Inadequate mining bonds

p2328-McArthur-River-MineLETTER TO THE EDITOR

 

Sir – The NT Government refuses to reveal the size of mining bonds lodged by mining companies to cover the cost of rejuvenating mining sites at the conclusion of operations on the grounds of them being commercial in confidence matters.

 

It has frequently been considered by Territorians that the bonds may be insufficient to cover rejuvenation costs.

 

In recent times it was inadvertently revealed that a foreign mining company lodged a quarter million dollar bond to cover the costs of rejuvenating land in the Roper River region after an estimated ten billion dollars of illmenite [a black mineral consisting of oxides of iron and titanium] had been extracted.

 

It has been reported by News Corp that the government is holding a $150,000 bond to clean up the Redbank Mine site whereas the estimated clean-up cost is $10m.

 

The Supreme Court has now found that the bond lodged to clean up the Frances Creek iron mine site is hopelessly insufficient to cover costs. The estimated cost to clean up the site is $25 to $30 million while the bond being held by the government is a mere $5 million.

 

It is fairly obvious that Territorians will either be left to cover rejuvenation costs of the Frances Creek site or it will not be cleaned up, in much the same way as has occurred with many of the Territories older legacy mines.

 

It has been estimated that the McArthur River mine (pictured) site may cost up to a billion dollars to rejuvenate but the government is not disclosing the size of the bond being held.

 

There is much talk from the government about bonds being lodged by petro gas mining companies to cover the costs of rejuvenating land after the companies have been and gone.

 

The past history of bonds being inadequate to cover costs certainly doesn’t inspire much confidence in the system.

 

It is most likely that any revenue the government receives in the form of royalties from petro gas mining companies will be more than soaked up when Territorians are compelled to clean up after mining operations have ceased.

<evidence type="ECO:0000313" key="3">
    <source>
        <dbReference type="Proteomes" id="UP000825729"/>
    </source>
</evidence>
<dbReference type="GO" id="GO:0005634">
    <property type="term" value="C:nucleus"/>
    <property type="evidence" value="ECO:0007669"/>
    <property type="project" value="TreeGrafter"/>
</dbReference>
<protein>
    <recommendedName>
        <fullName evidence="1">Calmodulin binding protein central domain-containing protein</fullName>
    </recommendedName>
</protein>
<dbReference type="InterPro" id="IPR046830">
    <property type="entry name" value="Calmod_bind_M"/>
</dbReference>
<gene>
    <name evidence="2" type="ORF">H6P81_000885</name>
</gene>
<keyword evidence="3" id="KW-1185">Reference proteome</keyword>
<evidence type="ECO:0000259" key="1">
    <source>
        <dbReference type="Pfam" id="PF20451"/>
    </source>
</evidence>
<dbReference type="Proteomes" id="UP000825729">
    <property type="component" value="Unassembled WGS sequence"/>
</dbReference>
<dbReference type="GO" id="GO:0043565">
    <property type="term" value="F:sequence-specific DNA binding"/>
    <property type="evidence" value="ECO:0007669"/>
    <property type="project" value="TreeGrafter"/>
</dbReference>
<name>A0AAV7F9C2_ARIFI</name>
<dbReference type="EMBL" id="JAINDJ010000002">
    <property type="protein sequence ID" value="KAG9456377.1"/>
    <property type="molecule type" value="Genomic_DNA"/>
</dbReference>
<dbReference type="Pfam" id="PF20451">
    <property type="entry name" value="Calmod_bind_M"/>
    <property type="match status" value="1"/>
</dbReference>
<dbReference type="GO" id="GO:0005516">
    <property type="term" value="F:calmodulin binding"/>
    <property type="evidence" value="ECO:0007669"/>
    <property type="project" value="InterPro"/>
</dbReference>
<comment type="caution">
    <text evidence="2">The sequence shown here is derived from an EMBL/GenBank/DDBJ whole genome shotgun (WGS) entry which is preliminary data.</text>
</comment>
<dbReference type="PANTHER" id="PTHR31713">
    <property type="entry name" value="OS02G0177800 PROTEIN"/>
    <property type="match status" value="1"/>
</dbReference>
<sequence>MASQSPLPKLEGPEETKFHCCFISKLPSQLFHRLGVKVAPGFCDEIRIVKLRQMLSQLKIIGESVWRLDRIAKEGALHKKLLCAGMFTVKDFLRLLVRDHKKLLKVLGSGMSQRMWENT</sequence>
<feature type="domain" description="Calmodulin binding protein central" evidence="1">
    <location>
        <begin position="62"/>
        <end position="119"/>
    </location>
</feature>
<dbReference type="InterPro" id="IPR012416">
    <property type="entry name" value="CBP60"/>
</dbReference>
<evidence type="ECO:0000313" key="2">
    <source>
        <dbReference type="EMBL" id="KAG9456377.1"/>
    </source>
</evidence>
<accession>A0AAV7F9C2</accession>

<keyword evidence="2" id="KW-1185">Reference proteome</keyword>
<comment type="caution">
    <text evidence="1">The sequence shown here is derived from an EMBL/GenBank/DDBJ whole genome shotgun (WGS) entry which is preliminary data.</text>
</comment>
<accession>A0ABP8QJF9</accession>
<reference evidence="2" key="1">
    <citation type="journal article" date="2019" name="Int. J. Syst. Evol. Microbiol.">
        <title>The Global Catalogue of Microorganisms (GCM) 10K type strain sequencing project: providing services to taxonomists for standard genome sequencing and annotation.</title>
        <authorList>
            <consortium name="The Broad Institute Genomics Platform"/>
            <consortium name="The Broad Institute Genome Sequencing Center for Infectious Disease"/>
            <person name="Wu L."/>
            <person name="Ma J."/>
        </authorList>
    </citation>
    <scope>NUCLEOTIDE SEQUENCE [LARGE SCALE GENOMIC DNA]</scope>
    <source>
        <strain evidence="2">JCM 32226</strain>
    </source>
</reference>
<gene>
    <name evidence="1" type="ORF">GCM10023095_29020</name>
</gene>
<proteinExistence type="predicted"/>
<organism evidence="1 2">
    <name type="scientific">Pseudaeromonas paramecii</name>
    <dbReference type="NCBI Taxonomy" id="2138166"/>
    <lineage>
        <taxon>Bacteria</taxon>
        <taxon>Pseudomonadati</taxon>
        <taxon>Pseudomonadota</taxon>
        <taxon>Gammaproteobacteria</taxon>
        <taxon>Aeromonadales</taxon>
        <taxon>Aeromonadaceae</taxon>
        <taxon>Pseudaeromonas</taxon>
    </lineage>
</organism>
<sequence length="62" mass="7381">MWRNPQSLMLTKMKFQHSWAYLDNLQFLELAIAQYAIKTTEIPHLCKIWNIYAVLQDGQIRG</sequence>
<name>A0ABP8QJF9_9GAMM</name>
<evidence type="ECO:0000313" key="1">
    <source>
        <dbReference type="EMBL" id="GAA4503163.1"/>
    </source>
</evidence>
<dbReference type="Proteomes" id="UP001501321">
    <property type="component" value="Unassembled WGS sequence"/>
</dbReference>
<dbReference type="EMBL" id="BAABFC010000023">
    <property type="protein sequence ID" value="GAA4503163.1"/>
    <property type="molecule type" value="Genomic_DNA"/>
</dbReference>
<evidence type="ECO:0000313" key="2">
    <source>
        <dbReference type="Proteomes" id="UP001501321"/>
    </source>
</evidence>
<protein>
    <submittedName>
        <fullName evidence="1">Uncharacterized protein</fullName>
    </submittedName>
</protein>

With an election imminent and the vast majority of Territorians being fervently opposed to fracking, the government should be taking a long hard look at the situation.

 

Bruce Francais

Katherine

 

 

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  1. Peter
    Posted May 16, 2016 at 9:35 am

    Bruce has again highlighted a massive problem in the Territory.
    Everybody knows about Redbank, Mount Todd, Rum Jungle and the Roper. We are about to go through the same thing with Ranger.
    In the Barkly alone, there are more than 50 such sites. Some of them are historic and well over 100 years old with not even token rehabilitative efforts.
    Almost 100 years after Hatches Creek closed, there are still massive mine shafts open to anybody who wants to stumble around.
    There is a vexatious and totally unfounded belief by some that it is the final resting place of Peter Falconio.
    Peko Mine continues to pollute Tennant Creek more than 30 years after it closed.
    Noble’s Nob, perhaps one of the richest ever mines, remains a huge hole in the ground unprotected by fences. People have died there.
    Bootu Creek closed down last year but there are no plans for rehabilitation because it may reopen.
    Yeah, right.
    Nobody wants to talk about the fracking “incident” in the Georgina a while back.
    But everybody, in government at least, wants to tell us fracking is safe.
    Bruce talked about having confidence in the system. I don’t understand – there is no system.
    It should not matter if those holes in the ground sit on white fella land or black fella land – they are in the Territory, yet neither major party seems to want to really do anything about it.

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